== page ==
The 2010 Round-Up: Twelve Performances

December 28, 2010
A thought by James Berardinelli

Time to look at the dozen performances (six men, six women) that have impacted me the most forcefully while watching 2010 movies. The difference between good acting and great acting is often subtle but unmistakable. Good acting allows the viewer to accept the character and the situations in which he/she finds himself/herself. Great acting not only removes all considerations that "acting" is taking place, but sticks in the mind. Great acting can make a bad movie good, and a good movie great. These twelve performances stayed with me long after the screens went dark and the ushers shuffled in to clear away the trash.

As usual, I am not distinguishing between "leading" and "supporting" performances, in large part because the distinctions made by the Academy for who ends up in which category are determined more by politics than by the size of the role. (Case in point: In The King's Speech, Geoffrey Rush and Colin Firth are co-lead actors. However, in order to improve both their chances of achieving nominations and possibly winning, Rush is being promoted in the Supporting Actor category.) Curiously, this is the first year I can remember in which the female/actress roster is stronger than the male/actor one. Most years, it's the other way around, with the men getting all the highlight reel-worthy clips.

Presented alphabetically.


Christian Bale, The Fighter: Bale is not among the most liked actors in Hollywood, but he is among the most respected and sought after (apparently due to his intense approach to his job). A method actor from the Brando school of total immersion, he submerges himself so deeply in parts that he becomes the character. This results in both physical and psychological transformations. For The Fighter, he dropped dozens of pounds (for the second time in his career), and the weight loss alone is enough to make him almost unrecognizable. That's one weapon he uses to become the character, and he is utterly convincing. We never see Bale playing Dicky Eklund, we merely see Dicky.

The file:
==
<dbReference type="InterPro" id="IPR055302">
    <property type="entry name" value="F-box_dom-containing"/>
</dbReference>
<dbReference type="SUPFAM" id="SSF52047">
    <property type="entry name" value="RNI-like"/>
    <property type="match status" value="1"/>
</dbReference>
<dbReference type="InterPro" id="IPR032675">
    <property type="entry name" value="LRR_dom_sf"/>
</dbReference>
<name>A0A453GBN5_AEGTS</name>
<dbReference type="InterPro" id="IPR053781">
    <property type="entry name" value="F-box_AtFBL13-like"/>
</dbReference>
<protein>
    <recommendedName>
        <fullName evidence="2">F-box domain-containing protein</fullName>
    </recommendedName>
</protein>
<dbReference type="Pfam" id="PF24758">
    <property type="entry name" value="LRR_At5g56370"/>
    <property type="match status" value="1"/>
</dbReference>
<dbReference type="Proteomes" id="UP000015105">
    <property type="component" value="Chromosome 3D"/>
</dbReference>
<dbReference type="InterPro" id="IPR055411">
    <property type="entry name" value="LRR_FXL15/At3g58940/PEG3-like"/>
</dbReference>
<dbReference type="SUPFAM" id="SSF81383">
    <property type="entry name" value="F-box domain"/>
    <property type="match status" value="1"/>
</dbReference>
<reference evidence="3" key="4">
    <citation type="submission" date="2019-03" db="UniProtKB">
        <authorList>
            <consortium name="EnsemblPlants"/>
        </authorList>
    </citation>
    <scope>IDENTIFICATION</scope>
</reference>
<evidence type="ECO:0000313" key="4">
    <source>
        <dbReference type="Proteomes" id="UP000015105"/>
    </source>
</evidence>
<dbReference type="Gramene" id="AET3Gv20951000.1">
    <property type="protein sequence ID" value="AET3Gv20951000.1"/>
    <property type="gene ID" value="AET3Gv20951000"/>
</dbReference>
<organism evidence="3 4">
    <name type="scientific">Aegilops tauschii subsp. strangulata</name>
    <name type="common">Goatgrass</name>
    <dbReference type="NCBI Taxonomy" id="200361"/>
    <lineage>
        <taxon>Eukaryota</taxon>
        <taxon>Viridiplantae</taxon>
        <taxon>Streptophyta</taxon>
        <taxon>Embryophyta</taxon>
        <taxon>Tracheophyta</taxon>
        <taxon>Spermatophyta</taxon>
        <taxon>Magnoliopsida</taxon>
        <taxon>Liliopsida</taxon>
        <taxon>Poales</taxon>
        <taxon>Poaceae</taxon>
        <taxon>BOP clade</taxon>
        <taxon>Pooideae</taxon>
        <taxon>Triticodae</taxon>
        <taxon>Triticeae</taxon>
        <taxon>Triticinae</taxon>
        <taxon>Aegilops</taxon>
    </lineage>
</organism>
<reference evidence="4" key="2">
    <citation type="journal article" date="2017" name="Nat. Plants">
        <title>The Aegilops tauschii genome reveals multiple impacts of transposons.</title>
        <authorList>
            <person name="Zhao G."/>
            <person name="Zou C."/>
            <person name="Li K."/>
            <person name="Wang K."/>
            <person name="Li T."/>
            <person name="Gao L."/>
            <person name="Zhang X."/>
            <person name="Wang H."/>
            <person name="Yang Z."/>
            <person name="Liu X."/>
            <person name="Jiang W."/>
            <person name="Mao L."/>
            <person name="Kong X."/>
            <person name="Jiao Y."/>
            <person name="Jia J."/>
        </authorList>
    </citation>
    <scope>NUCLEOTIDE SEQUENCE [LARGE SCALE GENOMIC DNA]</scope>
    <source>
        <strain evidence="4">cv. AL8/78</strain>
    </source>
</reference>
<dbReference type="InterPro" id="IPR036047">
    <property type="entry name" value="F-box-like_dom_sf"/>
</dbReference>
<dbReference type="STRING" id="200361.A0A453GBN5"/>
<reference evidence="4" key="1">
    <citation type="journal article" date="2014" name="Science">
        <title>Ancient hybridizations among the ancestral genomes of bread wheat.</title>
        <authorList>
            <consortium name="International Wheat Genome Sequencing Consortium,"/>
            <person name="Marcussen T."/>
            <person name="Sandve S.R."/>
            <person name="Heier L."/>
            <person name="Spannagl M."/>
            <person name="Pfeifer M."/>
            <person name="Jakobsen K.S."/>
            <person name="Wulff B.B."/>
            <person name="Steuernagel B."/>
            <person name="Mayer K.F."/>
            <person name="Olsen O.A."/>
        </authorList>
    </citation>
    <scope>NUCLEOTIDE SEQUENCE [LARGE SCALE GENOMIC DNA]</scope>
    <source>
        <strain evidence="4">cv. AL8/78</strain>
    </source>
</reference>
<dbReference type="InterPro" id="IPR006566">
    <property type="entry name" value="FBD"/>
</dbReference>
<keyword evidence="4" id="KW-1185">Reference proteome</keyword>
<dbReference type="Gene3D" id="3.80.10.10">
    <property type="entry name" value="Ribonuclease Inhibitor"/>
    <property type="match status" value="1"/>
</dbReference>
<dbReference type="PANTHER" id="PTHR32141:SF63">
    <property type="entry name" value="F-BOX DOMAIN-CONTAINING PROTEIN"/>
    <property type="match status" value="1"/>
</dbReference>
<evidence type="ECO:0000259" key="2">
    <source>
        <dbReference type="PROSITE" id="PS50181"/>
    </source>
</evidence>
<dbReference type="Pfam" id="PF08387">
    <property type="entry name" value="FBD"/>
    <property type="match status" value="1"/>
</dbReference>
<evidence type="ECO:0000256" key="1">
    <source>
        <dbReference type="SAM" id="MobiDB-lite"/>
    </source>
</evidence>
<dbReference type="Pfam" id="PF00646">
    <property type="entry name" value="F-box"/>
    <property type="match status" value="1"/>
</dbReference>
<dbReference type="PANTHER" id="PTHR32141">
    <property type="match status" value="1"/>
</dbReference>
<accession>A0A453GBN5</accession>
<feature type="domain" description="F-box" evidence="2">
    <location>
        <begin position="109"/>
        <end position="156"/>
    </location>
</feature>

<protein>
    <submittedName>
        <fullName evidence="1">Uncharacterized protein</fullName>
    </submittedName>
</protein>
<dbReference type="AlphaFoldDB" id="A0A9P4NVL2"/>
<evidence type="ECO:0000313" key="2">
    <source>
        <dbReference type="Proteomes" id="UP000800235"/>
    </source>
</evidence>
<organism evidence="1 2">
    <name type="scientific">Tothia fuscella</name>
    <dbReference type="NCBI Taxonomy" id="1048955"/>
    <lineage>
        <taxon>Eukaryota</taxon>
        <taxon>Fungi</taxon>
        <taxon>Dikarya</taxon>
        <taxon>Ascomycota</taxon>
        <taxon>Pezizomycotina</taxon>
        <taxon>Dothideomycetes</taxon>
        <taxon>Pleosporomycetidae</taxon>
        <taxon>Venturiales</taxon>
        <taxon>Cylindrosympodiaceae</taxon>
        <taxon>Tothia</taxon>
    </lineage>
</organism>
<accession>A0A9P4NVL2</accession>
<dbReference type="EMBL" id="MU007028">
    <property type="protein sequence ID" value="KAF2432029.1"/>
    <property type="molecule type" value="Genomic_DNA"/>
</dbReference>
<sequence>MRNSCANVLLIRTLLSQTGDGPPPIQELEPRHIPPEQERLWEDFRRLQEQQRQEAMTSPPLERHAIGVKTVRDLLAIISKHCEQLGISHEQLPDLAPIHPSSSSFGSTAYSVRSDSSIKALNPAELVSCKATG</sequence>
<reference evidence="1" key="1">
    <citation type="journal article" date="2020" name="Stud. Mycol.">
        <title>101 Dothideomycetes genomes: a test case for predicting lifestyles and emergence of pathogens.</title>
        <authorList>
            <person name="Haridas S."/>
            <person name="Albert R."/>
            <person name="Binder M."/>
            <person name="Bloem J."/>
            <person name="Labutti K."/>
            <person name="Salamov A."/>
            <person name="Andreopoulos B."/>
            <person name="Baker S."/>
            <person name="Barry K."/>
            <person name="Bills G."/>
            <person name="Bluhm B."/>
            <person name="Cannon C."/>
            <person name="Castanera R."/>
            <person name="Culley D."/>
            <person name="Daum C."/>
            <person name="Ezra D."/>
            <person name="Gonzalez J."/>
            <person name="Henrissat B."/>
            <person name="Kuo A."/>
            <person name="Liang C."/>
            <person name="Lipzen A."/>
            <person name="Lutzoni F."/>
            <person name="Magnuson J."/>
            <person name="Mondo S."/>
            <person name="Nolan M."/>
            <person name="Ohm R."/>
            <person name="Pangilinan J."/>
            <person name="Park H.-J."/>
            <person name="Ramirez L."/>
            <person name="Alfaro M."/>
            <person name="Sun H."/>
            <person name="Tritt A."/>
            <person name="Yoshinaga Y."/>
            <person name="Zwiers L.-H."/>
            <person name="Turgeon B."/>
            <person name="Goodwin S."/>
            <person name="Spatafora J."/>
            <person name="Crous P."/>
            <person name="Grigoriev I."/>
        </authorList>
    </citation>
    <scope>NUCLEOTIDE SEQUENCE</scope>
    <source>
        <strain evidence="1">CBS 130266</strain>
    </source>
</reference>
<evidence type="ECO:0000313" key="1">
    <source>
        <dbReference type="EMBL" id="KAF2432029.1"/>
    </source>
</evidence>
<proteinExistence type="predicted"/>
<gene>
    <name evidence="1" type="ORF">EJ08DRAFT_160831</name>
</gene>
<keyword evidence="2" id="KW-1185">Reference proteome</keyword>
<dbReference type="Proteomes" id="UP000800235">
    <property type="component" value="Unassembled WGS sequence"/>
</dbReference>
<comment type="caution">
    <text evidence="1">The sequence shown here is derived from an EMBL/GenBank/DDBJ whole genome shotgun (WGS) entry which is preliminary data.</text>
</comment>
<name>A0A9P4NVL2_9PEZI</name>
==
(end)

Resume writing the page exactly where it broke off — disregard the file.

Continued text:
Jesse Eisenberg, The Social Network: Plaudits have been deservedly heaped upon Eisenberg's co-stars, Justin Timberlake and Andrew Garfield, but it's easy to forget the difficulty of Eisenberg's role and the success with which he pulls it off. Putting aside questions about the film's veracity (that's a red herring for almost any fictional feature), we are left with a compelling tale that questions aspects of human nature, with Eisenberg crafting a complex and intriguing anti-hero. It's easy to fashion a mustache-twirling villain but a more daunting prospect to present a human being with an equal number of defects and strengths.

Colin Firth, The King's Speech: If one was to make a short list of the best working actors, Firth would be on it. I first encountered him 25 years ago in a TV mini-series based on J.B. Priestley's Lost Empires; since then, I have followed his career with interest. Underrated until a few years ago, he comes to the end of 2010 as the front-runner for the 2011 Best Actor Oscar. Is this the crowning role of his career? Impossible to say, since he invests wholly in every part, no matter how high-browed or trivial. He stands out as the best Mr. Darcy of all and his work in The King's Speech may make his interpretation of King George VI definitive.

James Franco, 127 Hours: I have never thought of Franco as an exceptional actor, but he does an exceptional job in the harrowing 127 Hours. A tough movie that hasn't found an audience, Danny Boyle's bio-pic of a man who self-amputated his arm as a means of salvation is as challenging a cinematic experience as one can find. Franco's importance to it is undeniable. The movie succeeds because of his performance; he's on screen for the entire running length and, for much of it, he's by himself.